BLUTH’S TOON TOWN TO CLOSE

After nearly a decade of losses under a string of different names and owners, the end has finally arrived for Screen Animation Ireland, formerly known as Don Bluth Entertainment.

The Dublin-based animation studio, which made pics such as “All Dogs Go to Heaven” and “Thumbelina,” will close Oct. 31 after negotiations for a sale collapsed last week.

The news that 174 jobs will be lost with the closure comes as a further blow to the Irish film industry, at a time when the reverberations from the “Divine Rapture” disaster are still being felt. That film, shooting in Ireland, was forced to shut down due to loss of funds.

The current owner of Screen Animation Ireland is Hong Kong-based Media Assets, which is controlled by Rupert Murdoch’s News Corp. It has been in talks for six months with a management buyout group backed by New York investor Richard McDonald.

But the talks broke off last week when Media Assets lost patience due to the failure of the would-be purchasers to offer a coherent deal.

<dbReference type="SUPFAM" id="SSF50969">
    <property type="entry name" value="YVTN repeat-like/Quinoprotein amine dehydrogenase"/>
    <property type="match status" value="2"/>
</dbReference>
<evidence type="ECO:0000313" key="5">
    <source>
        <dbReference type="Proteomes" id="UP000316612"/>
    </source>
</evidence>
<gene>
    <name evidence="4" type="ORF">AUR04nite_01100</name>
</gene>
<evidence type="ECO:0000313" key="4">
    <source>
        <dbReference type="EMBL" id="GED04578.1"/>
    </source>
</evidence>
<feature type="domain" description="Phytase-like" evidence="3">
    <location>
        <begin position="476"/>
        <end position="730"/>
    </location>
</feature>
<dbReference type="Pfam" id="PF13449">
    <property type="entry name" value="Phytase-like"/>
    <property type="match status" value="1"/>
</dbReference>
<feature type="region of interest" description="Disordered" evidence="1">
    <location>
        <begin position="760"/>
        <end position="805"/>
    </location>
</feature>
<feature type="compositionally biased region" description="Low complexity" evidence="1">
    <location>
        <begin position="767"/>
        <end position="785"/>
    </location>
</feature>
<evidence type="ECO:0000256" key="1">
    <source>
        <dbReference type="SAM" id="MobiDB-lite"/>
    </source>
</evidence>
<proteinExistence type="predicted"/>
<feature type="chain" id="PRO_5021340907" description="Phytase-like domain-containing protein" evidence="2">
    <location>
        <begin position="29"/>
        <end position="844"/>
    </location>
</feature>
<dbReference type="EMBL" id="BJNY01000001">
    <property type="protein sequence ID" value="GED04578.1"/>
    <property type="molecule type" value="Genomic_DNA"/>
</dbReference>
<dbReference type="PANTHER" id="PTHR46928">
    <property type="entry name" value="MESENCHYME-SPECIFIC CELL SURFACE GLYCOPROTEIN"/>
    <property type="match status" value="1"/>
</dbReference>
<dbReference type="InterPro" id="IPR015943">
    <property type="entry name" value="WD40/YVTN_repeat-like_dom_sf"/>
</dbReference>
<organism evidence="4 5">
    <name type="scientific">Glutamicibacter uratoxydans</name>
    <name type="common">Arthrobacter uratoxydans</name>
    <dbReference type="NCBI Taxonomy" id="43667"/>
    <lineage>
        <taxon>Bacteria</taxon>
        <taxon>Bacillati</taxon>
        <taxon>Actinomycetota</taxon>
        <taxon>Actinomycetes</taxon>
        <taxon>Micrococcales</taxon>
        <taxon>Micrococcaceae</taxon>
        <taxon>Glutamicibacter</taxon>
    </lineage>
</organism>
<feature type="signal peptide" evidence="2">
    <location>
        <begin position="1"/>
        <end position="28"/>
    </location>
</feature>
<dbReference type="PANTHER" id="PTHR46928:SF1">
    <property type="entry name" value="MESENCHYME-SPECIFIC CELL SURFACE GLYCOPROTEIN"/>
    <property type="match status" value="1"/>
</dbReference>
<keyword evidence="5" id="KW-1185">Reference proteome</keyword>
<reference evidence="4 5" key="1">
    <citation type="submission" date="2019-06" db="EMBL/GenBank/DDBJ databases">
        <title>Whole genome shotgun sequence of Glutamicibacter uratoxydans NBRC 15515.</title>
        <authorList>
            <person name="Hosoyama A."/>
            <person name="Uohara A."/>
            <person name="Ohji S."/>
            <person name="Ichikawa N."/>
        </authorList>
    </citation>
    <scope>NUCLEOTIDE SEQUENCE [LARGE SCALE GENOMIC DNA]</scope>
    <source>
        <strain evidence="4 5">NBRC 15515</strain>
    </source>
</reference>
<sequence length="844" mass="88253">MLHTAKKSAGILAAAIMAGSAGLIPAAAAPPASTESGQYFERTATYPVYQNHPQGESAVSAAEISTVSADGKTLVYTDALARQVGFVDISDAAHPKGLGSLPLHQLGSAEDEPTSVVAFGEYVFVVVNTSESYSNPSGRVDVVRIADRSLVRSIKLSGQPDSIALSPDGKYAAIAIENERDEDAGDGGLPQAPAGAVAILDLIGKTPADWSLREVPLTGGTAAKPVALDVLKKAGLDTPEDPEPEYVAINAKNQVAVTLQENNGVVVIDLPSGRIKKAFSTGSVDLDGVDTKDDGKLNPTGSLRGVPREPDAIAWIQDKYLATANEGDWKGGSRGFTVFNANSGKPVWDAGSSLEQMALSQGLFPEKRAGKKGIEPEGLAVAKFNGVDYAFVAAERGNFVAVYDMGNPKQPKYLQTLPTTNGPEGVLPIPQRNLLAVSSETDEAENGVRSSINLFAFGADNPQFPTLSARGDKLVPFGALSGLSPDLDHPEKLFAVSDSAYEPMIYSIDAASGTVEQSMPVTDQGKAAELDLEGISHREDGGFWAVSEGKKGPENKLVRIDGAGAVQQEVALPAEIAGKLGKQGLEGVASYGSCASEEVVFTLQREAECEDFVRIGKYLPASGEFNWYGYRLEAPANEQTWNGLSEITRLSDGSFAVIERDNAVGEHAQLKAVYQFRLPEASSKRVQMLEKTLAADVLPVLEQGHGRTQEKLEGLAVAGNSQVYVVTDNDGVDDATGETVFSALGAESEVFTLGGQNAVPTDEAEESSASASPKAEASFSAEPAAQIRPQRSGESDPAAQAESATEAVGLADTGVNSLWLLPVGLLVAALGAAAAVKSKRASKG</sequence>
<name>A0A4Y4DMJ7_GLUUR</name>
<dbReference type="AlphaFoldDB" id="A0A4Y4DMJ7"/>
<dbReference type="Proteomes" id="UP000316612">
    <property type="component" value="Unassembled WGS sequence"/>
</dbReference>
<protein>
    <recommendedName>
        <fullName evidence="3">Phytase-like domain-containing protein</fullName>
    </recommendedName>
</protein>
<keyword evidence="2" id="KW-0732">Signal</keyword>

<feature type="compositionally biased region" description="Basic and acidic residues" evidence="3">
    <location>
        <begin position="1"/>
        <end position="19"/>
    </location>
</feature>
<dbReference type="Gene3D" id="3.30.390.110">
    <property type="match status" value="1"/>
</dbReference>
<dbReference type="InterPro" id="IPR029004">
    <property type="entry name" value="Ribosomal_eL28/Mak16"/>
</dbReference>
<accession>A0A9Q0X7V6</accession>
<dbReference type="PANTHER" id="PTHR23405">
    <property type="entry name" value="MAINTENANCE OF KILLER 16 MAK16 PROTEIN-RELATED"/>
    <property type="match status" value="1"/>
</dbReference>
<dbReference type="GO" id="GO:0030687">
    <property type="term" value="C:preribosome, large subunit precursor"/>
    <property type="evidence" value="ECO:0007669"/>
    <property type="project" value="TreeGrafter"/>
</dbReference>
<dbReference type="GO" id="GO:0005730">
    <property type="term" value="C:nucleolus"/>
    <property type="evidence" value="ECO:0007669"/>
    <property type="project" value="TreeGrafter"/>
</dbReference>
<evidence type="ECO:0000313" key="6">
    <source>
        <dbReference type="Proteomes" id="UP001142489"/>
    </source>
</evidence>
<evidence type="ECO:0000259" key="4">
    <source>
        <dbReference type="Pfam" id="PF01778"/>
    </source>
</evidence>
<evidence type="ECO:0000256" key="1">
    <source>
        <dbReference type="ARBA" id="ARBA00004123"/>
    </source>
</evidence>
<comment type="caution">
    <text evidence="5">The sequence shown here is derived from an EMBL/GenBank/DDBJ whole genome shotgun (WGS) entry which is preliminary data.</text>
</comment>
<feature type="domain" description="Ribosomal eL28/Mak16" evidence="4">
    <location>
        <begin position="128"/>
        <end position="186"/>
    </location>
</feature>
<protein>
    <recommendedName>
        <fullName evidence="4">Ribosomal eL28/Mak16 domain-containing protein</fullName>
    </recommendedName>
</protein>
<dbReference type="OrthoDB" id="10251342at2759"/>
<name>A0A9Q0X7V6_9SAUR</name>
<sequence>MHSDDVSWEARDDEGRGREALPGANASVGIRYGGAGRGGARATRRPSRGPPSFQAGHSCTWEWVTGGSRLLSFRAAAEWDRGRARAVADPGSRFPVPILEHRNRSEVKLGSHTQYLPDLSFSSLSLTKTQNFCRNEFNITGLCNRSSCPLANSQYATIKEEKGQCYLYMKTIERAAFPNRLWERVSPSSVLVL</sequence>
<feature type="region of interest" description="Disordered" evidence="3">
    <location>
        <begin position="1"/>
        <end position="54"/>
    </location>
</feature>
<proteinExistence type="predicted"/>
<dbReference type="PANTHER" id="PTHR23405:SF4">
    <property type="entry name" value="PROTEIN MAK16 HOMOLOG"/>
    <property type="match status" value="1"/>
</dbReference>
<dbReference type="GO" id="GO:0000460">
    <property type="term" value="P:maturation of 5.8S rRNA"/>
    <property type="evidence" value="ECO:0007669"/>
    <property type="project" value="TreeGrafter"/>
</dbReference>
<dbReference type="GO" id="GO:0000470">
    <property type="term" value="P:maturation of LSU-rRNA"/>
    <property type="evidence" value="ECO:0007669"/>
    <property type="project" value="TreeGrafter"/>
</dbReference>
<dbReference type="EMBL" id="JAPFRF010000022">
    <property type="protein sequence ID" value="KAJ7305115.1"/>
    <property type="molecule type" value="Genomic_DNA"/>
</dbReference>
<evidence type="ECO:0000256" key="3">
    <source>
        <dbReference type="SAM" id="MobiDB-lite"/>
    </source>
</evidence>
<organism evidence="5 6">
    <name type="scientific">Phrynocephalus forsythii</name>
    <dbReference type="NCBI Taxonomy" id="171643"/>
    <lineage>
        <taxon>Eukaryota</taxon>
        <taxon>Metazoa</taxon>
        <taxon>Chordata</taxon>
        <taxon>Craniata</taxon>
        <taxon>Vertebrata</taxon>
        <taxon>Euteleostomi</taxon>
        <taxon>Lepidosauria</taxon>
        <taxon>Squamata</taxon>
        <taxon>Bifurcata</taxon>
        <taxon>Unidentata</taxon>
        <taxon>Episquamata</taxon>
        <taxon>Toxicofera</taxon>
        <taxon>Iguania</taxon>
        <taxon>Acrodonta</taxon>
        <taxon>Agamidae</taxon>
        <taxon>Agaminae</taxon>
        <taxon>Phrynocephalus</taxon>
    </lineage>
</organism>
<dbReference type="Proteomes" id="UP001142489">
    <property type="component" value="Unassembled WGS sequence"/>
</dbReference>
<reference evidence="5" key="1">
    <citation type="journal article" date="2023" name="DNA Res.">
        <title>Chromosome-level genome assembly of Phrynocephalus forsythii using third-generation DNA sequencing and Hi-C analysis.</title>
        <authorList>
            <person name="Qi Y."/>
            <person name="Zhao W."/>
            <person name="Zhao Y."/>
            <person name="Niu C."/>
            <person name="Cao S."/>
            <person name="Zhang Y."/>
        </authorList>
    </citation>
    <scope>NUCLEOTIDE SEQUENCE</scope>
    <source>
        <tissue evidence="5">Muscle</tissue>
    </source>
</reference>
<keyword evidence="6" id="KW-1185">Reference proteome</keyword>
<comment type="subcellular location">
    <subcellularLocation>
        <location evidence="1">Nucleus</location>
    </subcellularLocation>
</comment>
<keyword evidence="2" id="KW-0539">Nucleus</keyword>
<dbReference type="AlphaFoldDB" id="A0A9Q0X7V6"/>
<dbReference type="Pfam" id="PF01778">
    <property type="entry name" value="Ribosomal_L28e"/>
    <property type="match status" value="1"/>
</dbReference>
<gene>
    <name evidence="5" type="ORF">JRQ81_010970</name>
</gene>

Media Assets, part of the Star TV group, bought the studio three years ago for $19 million, and paid for the completion of the three animated films in production at that time – “Thumbelina,” “A Troll in Central Park” and “The Pebble and the Penguin.” In total, it sunk around $50 million into the studio, but insiders estimate its total earnings at no more than $20 million.

The studio is completing “All Dogs Go to Heaven II” under contract to MGM, but has no creative input into the project. Don Bluth and Gary Goldman, the animators who founded what was then called Sullivan Bluth nine years ago, have long since departed to work with the new animation division of Murdoch’s 20th Century Fox in Phoenix, taking Bluth’s name with them.

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